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Divorces Decline, but the Seven-year Itch Remains a Reality

Family attorneys in Pasadena have seen divorce slow its increase for decades. Now a new study from the United States Census Bureau says that divorce is, in fact, declining, with more couples likely to reach their 10-year wedding anniversary. Yet the fabled seven-year itch is still very much a reality, with nearly 1 in 2 first marriages estimated to end in divorce.

About 75 percent of couples who have walked down the aisle since 1990 reported they remained married for at least a decade. That's a 3-percentage-point increase compared to couples who got hitched in the 1980s. According to the census report released on Wednesday, the small declines may be attributed to couples living together before getting married and increases in job and educational opportunities. The bureau also notes that the average age of marrying couples has increased, meaning Americans are waiting longer before they get married. The Census Bureau also notes that much of the divorce decline can be attributed to the rising number of couples and individuals who chose not to marry at all.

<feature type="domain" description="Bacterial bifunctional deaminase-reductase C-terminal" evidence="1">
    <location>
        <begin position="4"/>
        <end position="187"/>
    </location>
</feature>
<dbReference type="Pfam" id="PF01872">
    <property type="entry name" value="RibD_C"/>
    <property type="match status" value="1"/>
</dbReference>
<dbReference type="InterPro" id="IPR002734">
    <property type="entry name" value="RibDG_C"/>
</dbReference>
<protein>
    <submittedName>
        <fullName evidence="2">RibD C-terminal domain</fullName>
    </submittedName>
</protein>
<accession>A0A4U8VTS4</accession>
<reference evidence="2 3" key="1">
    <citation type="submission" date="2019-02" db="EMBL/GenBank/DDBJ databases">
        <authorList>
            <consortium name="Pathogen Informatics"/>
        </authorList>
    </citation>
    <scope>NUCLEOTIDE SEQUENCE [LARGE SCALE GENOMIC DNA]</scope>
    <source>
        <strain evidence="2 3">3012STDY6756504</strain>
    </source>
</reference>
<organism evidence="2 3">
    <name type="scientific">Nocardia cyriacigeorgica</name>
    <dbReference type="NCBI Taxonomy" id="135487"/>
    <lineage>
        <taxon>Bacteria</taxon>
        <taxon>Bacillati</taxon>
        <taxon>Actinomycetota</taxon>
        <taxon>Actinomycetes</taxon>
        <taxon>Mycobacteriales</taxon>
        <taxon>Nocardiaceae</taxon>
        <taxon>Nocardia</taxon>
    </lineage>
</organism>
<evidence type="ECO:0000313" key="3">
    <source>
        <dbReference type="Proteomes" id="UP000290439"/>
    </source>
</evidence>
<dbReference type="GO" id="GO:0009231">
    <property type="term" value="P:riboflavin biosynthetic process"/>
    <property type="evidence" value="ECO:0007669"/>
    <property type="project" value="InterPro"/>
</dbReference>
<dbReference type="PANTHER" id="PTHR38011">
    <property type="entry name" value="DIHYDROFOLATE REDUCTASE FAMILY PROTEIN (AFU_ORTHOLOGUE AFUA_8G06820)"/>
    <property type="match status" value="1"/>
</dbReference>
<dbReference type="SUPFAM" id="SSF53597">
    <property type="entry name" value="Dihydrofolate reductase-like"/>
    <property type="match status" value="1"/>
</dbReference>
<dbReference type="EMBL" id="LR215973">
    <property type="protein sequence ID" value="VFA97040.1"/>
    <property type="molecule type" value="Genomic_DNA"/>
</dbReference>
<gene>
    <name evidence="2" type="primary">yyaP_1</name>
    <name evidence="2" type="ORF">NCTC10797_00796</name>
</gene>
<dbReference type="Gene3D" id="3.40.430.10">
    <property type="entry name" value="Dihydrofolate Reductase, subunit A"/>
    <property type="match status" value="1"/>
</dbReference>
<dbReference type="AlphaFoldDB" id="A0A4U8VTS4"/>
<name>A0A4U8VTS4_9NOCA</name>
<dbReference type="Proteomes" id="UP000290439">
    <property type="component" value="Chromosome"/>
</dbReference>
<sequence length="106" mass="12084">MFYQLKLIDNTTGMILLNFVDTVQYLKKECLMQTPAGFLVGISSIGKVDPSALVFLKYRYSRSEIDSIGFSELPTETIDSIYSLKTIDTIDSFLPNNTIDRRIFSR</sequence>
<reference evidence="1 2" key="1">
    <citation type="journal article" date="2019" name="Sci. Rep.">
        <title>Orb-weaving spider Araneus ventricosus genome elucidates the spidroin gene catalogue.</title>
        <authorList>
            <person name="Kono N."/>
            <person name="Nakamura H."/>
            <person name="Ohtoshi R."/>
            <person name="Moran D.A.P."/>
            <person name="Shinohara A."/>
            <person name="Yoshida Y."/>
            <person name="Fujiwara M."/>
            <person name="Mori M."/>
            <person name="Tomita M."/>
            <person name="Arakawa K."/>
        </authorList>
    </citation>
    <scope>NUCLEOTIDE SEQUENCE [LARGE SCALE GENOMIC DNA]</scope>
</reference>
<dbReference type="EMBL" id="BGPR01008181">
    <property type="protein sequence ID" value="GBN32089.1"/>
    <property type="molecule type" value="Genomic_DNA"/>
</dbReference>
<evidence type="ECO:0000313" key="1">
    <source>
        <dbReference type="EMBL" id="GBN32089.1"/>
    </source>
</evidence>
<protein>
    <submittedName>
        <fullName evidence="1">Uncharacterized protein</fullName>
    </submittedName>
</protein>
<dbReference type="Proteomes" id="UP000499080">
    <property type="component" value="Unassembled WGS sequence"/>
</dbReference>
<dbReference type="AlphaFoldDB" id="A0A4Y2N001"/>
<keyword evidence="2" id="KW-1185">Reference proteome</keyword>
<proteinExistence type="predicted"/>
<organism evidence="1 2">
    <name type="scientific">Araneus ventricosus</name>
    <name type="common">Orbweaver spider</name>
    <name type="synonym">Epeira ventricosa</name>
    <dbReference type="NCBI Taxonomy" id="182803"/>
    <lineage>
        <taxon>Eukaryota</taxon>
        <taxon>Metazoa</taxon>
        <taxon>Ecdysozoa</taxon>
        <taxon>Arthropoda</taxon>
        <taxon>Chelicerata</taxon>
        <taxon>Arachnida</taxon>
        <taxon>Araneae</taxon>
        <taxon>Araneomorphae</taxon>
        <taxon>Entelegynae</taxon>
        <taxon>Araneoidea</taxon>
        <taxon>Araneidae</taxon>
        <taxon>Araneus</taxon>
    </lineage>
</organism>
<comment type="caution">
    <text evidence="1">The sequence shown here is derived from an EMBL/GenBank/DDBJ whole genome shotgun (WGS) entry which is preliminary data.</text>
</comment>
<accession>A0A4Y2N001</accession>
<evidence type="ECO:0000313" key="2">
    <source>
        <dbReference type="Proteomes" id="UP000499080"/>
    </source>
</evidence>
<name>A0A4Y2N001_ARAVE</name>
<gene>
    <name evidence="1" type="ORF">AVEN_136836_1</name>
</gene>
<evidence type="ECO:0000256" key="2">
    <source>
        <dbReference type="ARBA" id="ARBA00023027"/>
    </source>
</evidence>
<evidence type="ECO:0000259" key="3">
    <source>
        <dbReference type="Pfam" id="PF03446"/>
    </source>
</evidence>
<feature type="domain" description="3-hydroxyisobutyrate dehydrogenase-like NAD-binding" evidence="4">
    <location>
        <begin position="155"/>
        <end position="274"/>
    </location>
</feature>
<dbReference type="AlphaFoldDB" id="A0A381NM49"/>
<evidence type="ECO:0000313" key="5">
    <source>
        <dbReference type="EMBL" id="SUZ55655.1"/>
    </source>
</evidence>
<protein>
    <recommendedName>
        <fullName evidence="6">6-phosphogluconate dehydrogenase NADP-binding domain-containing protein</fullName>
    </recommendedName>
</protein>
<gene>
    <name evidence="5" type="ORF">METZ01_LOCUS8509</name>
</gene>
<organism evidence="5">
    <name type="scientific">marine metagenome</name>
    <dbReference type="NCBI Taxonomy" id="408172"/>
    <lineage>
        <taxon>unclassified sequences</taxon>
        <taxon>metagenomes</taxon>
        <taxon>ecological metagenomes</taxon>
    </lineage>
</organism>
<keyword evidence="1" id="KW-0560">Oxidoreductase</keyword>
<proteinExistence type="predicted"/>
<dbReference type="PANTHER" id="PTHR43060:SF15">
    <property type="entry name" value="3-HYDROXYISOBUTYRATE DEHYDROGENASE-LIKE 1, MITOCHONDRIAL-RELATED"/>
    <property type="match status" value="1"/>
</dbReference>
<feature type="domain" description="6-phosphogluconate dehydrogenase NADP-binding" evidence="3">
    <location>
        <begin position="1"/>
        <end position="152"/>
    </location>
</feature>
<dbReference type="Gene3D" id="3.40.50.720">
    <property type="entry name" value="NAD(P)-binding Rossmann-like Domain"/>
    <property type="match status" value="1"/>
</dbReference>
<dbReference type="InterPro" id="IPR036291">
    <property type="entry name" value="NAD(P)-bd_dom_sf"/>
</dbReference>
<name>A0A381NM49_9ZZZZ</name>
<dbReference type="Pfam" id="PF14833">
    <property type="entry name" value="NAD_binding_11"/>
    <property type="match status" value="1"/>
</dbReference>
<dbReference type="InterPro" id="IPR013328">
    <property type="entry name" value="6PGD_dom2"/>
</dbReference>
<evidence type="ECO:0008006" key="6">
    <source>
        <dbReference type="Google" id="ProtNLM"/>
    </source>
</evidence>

In addition, more couples are staying together longer, according to the report. Fifty-five percent of married couples have been together for 15 years or longer. A third of those couples have reached their 25th anniversary and 6 percent have been married for 50 years or more.

This being said, the Census Bureau did find that the average marriage still ends in the five-to-ten-year range. The median time to the official end of the marriage is eight years, according to the report. Three out of four couples are still in their first marriage, 8 percent consist of partners in their second marriage and 1 percent of married couples include a husband and wife who have been married more than three times.

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